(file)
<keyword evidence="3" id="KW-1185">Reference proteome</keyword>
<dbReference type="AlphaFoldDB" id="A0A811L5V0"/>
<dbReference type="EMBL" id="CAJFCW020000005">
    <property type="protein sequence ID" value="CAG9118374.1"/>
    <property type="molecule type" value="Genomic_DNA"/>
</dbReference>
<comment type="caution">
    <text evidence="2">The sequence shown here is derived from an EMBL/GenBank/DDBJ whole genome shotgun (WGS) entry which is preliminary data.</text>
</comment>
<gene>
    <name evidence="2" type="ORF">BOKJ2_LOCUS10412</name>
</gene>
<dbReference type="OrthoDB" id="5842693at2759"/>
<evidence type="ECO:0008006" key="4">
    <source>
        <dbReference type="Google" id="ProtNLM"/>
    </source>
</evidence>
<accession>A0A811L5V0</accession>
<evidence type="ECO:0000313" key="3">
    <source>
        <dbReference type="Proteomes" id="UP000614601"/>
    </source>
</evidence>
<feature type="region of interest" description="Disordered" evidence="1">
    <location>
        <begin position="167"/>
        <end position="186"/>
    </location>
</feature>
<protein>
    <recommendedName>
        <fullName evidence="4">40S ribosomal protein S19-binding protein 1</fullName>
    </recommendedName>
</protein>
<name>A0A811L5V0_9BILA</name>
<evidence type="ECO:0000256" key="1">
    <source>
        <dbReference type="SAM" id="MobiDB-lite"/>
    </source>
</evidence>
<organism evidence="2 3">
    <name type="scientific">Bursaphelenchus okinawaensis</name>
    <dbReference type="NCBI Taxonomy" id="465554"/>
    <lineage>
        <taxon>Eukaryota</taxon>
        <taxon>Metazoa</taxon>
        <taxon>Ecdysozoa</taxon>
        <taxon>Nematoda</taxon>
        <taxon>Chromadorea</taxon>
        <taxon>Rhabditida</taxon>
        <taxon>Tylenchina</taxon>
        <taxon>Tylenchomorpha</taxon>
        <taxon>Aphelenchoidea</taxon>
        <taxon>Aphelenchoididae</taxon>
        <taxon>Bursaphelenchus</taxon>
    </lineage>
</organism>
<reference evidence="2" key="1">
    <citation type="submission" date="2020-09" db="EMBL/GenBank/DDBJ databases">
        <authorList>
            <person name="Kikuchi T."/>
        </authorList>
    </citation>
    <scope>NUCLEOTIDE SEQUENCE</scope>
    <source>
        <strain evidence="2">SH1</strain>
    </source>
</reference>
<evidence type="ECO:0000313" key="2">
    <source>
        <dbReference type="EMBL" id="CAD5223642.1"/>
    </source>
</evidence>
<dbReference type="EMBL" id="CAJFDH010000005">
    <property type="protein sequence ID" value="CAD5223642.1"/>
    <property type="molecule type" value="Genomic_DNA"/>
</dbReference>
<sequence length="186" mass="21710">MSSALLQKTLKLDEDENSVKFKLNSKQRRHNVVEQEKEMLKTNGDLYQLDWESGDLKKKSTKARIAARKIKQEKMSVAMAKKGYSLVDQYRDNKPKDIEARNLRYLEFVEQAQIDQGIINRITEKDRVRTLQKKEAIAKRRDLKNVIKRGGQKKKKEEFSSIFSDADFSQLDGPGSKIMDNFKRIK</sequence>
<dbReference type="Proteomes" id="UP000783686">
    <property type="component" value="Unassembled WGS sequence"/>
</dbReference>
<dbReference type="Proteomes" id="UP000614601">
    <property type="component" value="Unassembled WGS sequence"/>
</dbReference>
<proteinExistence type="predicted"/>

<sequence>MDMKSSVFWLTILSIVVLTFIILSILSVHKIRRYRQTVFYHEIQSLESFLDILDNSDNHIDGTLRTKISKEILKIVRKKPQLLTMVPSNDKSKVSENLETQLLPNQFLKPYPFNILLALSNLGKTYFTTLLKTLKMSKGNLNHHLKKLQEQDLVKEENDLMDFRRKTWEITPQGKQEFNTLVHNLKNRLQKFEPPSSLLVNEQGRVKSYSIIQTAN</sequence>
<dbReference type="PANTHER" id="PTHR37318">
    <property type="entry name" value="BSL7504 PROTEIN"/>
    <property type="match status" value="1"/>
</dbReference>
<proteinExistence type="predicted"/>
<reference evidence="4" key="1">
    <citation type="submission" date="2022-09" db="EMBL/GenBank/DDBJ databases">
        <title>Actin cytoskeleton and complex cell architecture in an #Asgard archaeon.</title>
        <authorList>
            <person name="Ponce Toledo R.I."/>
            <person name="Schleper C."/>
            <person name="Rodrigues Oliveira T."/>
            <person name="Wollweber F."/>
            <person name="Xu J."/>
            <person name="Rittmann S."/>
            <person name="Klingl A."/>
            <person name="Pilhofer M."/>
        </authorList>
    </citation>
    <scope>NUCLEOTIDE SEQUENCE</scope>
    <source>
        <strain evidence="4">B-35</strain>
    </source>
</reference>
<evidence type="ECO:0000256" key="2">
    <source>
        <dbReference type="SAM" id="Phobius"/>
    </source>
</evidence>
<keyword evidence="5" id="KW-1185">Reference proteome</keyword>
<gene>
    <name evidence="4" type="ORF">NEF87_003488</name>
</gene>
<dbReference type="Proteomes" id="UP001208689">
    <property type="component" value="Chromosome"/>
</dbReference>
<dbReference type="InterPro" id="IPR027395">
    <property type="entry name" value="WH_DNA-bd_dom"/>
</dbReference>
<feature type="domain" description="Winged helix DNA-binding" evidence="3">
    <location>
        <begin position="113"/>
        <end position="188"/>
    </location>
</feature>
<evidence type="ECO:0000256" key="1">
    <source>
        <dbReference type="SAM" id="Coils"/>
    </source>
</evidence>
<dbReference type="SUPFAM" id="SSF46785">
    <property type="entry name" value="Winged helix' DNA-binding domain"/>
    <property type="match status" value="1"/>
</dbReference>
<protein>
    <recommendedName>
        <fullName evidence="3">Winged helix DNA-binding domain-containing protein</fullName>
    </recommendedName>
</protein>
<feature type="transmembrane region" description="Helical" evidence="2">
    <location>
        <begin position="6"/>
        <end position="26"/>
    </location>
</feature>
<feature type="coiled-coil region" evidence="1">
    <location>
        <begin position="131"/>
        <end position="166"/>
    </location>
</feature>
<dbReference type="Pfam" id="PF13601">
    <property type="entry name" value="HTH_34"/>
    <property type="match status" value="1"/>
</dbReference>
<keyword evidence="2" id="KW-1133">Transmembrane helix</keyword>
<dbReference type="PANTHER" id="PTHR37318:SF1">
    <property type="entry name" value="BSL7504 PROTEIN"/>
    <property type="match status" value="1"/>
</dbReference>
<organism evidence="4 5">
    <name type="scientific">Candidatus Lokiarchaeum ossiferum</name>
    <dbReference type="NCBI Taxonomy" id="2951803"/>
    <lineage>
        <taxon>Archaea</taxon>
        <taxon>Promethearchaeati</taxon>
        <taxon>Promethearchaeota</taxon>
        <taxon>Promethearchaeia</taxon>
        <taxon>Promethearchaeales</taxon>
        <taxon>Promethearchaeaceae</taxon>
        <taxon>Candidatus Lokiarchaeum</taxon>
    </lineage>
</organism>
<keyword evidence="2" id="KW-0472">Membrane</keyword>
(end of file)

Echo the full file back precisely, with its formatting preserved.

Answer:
<keyword evidence="3" id="KW-1185">Reference proteome</keyword>
<dbReference type="AlphaFoldDB" id="A0A811L5V0"/>
<dbReference type="EMBL" id="CAJFCW020000005">
    <property type="protein sequence ID" value="CAG9118374.1"/>
    <property type="molecule type" value="Genomic_DNA"/>
</dbReference>
<comment type="caution">
    <text evidence="2">The sequence shown here is derived from an EMBL/GenBank/DDBJ whole genome shotgun (WGS) entry which is preliminary data.</text>
</comment>
<gene>
    <name evidence="2" type="ORF">BOKJ2_LOCUS10412</name>
</gene>
<dbReference type="OrthoDB" id="5842693at2759"/>
<evidence type="ECO:0008006" key="4">
    <source>
        <dbReference type="Google" id="ProtNLM"/>
    </source>
</evidence>
<accession>A0A811L5V0</accession>
<evidence type="ECO:0000313" key="3">
    <source>
        <dbReference type="Proteomes" id="UP000614601"/>
    </source>
</evidence>
<feature type="region of interest" description="Disordered" evidence="1">
    <location>
        <begin position="167"/>
        <end position="186"/>
    </location>
</feature>
<protein>
    <recommendedName>
        <fullName evidence="4">40S ribosomal protein S19-binding protein 1</fullName>
    </recommendedName>
</protein>
<name>A0A811L5V0_9BILA</name>
<evidence type="ECO:0000256" key="1">
    <source>
        <dbReference type="SAM" id="MobiDB-lite"/>
    </source>
</evidence>
<organism evidence="2 3">
    <name type="scientific">Bursaphelenchus okinawaensis</name>
    <dbReference type="NCBI Taxonomy" id="465554"/>
    <lineage>
        <taxon>Eukaryota</taxon>
        <taxon>Metazoa</taxon>
        <taxon>Ecdysozoa</taxon>
        <taxon>Nematoda</taxon>
        <taxon>Chromadorea</taxon>
        <taxon>Rhabditida</taxon>
        <taxon>Tylenchina</taxon>
        <taxon>Tylenchomorpha</taxon>
        <taxon>Aphelenchoidea</taxon>
        <taxon>Aphelenchoididae</taxon>
        <taxon>Bursaphelenchus</taxon>
    </lineage>
</organism>
<reference evidence="2" key="1">
    <citation type="submission" date="2020-09" db="EMBL/GenBank/DDBJ databases">
        <authorList>
            <person name="Kikuchi T."/>
        </authorList>
    </citation>
    <scope>NUCLEOTIDE SEQUENCE</scope>
    <source>
        <strain evidence="2">SH1</strain>
    </source>
</reference>
<evidence type="ECO:0000313" key="2">
    <source>
        <dbReference type="EMBL" id="CAD5223642.1"/>
    </source>
</evidence>
<dbReference type="EMBL" id="CAJFDH010000005">
    <property type="protein sequence ID" value="CAD5223642.1"/>
    <property type="molecule type" value="Genomic_DNA"/>
</dbReference>
<sequence length="186" mass="21710">MSSALLQKTLKLDEDENSVKFKLNSKQRRHNVVEQEKEMLKTNGDLYQLDWESGDLKKKSTKARIAARKIKQEKMSVAMAKKGYSLVDQYRDNKPKDIEARNLRYLEFVEQAQIDQGIINRITEKDRVRTLQKKEAIAKRRDLKNVIKRGGQKKKKEEFSSIFSDADFSQLDGPGSKIMDNFKRIK</sequence>
<dbReference type="Proteomes" id="UP000783686">
    <property type="component" value="Unassembled WGS sequence"/>
</dbReference>
<dbReference type="Proteomes" id="UP000614601">
    <property type="component" value="Unassembled WGS sequence"/>
</dbReference>
<proteinExistence type="predicted"/>

<sequence>MDMKSSVFWLTILSIVVLTFIILSILSVHKIRRYRQTVFYHEIQSLESFLDILDNSDNHIDGTLRTKISKEILKIVRKKPQLLTMVPSNDKSKVSENLETQLLPNQFLKPYPFNILLALSNLGKTYFTTLLKTLKMSKGNLNHHLKKLQEQDLVKEENDLMDFRRKTWEITPQGKQEFNTLVHNLKNRLQKFEPPSSLLVNEQGRVKSYSIIQTAN</sequence>
<dbReference type="PANTHER" id="PTHR37318">
    <property type="entry name" value="BSL7504 PROTEIN"/>
    <property type="match status" value="1"/>
</dbReference>
<proteinExistence type="predicted"/>
<reference evidence="4" key="1">
    <citation type="submission" date="2022-09" db="EMBL/GenBank/DDBJ databases">
        <title>Actin cytoskeleton and complex cell architecture in an #Asgard archaeon.</title>
        <authorList>
            <person name="Ponce Toledo R.I."/>
            <person name="Schleper C."/>
            <person name="Rodrigues Oliveira T."/>
            <person name="Wollweber F."/>
            <person name="Xu J."/>
            <person name="Rittmann S."/>
            <person name="Klingl A."/>
            <person name="Pilhofer M."/>
        </authorList>
    </citation>
    <scope>NUCLEOTIDE SEQUENCE</scope>
    <source>
        <strain evidence="4">B-35</strain>
    </source>
</reference>
<evidence type="ECO:0000256" key="2">
    <source>
        <dbReference type="SAM" id="Phobius"/>
    </source>
</evidence>
<keyword evidence="5" id="KW-1185">Reference proteome</keyword>
<gene>
    <name evidence="4" type="ORF">NEF87_003488</name>
</gene>
<dbReference type="Proteomes" id="UP001208689">
    <property type="component" value="Chromosome"/>
</dbReference>
<dbReference type="InterPro" id="IPR027395">
    <property type="entry name" value="WH_DNA-bd_dom"/>
</dbReference>
<feature type="domain" description="Winged helix DNA-binding" evidence="3">
    <location>
        <begin position="113"/>
        <end position="188"/>
    </location>
</feature>
<evidence type="ECO:0000256" key="1">
    <source>
        <dbReference type="SAM" id="Coils"/>
    </source>
</evidence>
<dbReference type="SUPFAM" id="SSF46785">
    <property type="entry name" value="Winged helix' DNA-binding domain"/>
    <property type="match status" value="1"/>
</dbReference>
<protein>
    <recommendedName>
        <fullName evidence="3">Winged helix DNA-binding domain-containing protein</fullName>
    </recommendedName>
</protein>
<feature type="transmembrane region" description="Helical" evidence="2">
    <location>
        <begin position="6"/>
        <end position="26"/>
    </location>
</feature>
<feature type="coiled-coil region" evidence="1">
    <location>
        <begin position="131"/>
        <end position="166"/>
    </location>
</feature>
<dbReference type="Pfam" id="PF13601">
    <property type="entry name" value="HTH_34"/>
    <property type="match status" value="1"/>
</dbReference>
<keyword evidence="2" id="KW-1133">Transmembrane helix</keyword>
<dbReference type="PANTHER" id="PTHR37318:SF1">
    <property type="entry name" value="BSL7504 PROTEIN"/>
    <property type="match status" value="1"/>
</dbReference>
<organism evidence="4 5">
    <name type="scientific">Candidatus Lokiarchaeum ossiferum</name>
    <dbReference type="NCBI Taxonomy" id="2951803"/>
    <lineage>
        <taxon>Archaea</taxon>
        <taxon>Promethearchaeati</taxon>
        <taxon>Promethearchaeota</taxon>
        <taxon>Promethearchaeia</taxon>
        <taxon>Promethearchaeales</taxon>
        <taxon>Promethearchaeaceae</taxon>
        <taxon>Candidatus Lokiarchaeum</taxon>
    </lineage>
</organism>
<keyword evidence="2" id="KW-0472">Membrane</keyword>